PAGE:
While I have suspected that many or most of the tea party crowd are actually or have been actually disinterested in politics but are nonetheless conservative but primarily just angry, maybe it’s all a clandestine movement by libertarians (or is that Libertarians with a big L) to break into the mainstream as a third party challenging the Democrats and Republicans.
I say this somewhat seriously as the result of Rand Paul, son of Ron Paul, winning the Republican Party nomination for Kentucky’s U.S. open Senate seat in Tuesday’s primary election.
Rand Paul is a tea party (and is that upper case Tea Party?) activist, and is really a libertarian (as I understand it) as is his Dad — who also is officially a member of the Republican Party, but who is a known advocate of libertarianism and was once the Libertarian candidate for president. The elder Paul also ran in the Republican presidential primary last time, and was once the Libertarian Party candidate for president. He is a Texas congressman now.
I have always thought (well, almost always) that libertarians have sound ideas and seem to be the most sincere in pushing for personal freedom — they really do want the government out of their business, whereas the Republicans want government for business and Democrats have a long history of using government to run everyone’s business.
(I don’t care for the ultra-libertarian views against public education and against public police forces or public parks, among other things.)
My observation up close and personal with some libertarians in the past has left me with the impression that they are usually a little eccentric (to say the least), and in fact some of them are just nut cases, and then some of them may be said to be quixotic.
(And for some reason they are often doctors. Rand Paul is an ophthalmologist and his dad is a medical doctor. And I have known a couple of others who were doctors.)
Ron Paul is somewhat eccentric, but he often makes a lot of sense too. He found it necessary to register as a Republican I guess to hold and maintain public office.
And I asked a Libertarian candidate for president once how he thought his party could ever break into the mainstream. He admitted his candidacy was kind of quixotic (I’m not sure he used that description, but that is what he meant), but that what really needed to be done was for Libertarians to gain a foothold in local and state offices and work their way up.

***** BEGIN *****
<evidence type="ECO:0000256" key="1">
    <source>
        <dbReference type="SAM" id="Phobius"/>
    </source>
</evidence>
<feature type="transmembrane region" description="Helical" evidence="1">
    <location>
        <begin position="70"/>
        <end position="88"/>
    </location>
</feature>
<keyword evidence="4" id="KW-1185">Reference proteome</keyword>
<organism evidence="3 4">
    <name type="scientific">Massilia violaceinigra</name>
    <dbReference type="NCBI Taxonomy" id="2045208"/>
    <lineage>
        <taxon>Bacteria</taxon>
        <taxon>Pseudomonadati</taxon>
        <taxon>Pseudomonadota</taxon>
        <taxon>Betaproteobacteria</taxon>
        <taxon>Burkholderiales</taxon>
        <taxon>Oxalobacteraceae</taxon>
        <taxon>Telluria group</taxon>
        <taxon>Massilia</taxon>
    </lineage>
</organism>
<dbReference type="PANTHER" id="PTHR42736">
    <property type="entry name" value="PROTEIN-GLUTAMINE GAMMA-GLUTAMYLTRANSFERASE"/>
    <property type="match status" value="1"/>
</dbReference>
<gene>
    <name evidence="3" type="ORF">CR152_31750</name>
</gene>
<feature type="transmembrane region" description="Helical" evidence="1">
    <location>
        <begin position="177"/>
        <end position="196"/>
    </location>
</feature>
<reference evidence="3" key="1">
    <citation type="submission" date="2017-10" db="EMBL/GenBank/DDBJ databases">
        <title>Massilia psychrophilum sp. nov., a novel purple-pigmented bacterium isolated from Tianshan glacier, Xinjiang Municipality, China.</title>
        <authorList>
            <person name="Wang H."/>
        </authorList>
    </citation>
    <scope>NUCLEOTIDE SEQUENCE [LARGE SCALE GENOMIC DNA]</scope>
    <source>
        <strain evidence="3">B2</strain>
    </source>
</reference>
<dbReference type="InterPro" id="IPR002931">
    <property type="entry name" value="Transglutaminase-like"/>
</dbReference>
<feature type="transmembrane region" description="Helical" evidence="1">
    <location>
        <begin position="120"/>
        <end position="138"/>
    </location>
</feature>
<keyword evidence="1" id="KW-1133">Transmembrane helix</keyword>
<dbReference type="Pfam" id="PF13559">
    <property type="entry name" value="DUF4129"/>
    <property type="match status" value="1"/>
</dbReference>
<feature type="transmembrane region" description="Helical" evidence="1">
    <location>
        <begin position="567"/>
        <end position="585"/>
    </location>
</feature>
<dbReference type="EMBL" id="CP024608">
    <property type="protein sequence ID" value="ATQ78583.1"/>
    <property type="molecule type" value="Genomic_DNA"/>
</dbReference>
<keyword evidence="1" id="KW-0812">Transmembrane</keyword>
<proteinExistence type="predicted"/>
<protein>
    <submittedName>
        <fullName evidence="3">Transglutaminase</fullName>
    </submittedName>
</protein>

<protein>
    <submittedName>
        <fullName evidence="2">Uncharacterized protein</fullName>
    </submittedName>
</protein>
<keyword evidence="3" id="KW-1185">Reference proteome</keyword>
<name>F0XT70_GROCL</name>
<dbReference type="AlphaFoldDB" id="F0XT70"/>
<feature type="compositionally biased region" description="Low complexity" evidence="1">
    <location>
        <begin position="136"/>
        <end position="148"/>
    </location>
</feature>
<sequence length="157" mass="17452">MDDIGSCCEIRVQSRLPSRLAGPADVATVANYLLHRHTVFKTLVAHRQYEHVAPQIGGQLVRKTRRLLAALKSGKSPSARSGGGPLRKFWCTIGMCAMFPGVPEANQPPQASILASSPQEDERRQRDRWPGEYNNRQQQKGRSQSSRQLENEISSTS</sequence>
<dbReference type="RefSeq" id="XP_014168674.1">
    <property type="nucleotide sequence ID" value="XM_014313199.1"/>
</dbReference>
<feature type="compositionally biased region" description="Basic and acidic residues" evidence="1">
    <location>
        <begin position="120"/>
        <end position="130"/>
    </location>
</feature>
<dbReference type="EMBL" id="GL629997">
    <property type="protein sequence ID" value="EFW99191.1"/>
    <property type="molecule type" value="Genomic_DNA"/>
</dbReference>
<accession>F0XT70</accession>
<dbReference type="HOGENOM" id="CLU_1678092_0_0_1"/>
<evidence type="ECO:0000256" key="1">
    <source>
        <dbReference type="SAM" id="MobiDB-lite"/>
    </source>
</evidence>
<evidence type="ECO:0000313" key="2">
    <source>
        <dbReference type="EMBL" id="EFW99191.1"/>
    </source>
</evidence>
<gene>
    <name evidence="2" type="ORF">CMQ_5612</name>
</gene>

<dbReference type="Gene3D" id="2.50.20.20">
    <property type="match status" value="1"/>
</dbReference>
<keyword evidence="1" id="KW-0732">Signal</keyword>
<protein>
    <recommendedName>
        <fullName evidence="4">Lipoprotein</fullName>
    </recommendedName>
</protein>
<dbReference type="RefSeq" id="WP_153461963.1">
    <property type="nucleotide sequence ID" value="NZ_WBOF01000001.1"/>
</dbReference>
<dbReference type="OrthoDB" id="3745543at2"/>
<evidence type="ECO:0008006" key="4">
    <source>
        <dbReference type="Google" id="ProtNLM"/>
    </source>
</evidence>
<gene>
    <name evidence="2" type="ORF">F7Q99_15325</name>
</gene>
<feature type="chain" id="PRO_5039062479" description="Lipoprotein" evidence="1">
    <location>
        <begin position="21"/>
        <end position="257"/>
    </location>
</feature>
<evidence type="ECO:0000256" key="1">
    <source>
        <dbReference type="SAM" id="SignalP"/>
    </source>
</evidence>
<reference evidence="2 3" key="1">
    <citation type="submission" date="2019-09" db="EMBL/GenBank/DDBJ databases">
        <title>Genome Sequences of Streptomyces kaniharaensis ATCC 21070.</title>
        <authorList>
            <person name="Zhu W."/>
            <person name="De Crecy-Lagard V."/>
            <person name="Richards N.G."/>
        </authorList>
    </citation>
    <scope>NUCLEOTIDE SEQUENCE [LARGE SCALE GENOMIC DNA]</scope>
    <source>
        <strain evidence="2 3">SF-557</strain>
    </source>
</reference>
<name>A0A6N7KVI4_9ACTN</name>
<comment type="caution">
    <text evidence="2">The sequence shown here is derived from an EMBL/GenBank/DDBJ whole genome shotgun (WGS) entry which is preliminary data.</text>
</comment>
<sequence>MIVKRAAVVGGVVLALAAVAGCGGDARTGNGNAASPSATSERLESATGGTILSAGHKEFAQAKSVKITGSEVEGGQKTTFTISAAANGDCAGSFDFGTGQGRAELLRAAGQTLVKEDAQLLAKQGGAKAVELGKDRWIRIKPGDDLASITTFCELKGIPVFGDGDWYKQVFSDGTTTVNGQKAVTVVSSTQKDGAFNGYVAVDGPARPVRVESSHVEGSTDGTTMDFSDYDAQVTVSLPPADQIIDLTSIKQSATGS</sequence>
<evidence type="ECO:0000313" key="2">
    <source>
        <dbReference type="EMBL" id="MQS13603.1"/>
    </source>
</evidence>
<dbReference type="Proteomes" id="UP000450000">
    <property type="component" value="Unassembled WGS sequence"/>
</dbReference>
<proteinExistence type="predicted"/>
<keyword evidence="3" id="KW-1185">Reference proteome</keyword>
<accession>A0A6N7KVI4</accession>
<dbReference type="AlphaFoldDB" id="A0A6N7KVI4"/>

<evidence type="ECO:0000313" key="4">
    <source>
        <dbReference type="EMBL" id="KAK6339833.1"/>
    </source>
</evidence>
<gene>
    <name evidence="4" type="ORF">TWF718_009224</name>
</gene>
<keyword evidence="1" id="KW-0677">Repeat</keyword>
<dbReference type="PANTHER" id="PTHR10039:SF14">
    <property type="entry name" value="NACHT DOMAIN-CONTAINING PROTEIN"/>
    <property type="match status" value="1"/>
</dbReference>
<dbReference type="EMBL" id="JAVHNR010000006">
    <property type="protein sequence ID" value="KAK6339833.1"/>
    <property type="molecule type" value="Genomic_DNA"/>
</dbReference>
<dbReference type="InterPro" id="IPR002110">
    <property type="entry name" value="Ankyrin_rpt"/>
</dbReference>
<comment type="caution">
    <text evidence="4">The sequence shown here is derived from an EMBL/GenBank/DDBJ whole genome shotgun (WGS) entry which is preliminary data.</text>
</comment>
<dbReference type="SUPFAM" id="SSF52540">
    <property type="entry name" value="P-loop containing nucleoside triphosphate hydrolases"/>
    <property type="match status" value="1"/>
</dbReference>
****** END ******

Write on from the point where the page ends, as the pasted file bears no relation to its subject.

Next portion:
It seems to me that the tea party movement is made to order for libertarians (big or little L).
Libertarians are not conservatives in the sense of the traditional movement in U.S. politics and certainly they are not neo conservative. But even though they are super liberal in some of their stances (for personal choice — that is not against women making their own decisions, anti war for the most part, pro civil liberties, pro homosexual rights, as examples), they are not considered liberal (they are pro gun rights). They are conservative about government power and taxes and super liberal on issues of personal freedom.
I don’t know how the average tea bagger feels about libertarianism, but I would think that libertarian principles square with tea party values, such as they are, more than the dyed in the wool establishment ones of Democrats and Republicans.
Look at it this way: what is the difference between Republican George W. Bush’s massive taxpayer bailout for the rich and Democrat Barack Obama’s massive taxpayer bailout for the rich?
Yes Bush and Obama are miles apart on a lot of things, as are the Republican and Democratic establishments. But then again, they both basically support a top down form of government or at least that is what results from their efforts.
I don’t know what the tea baggers would offer or would come up with if they elected candidates, but Libertarians would really come up with something different.
Would people be pleased? Don’t know.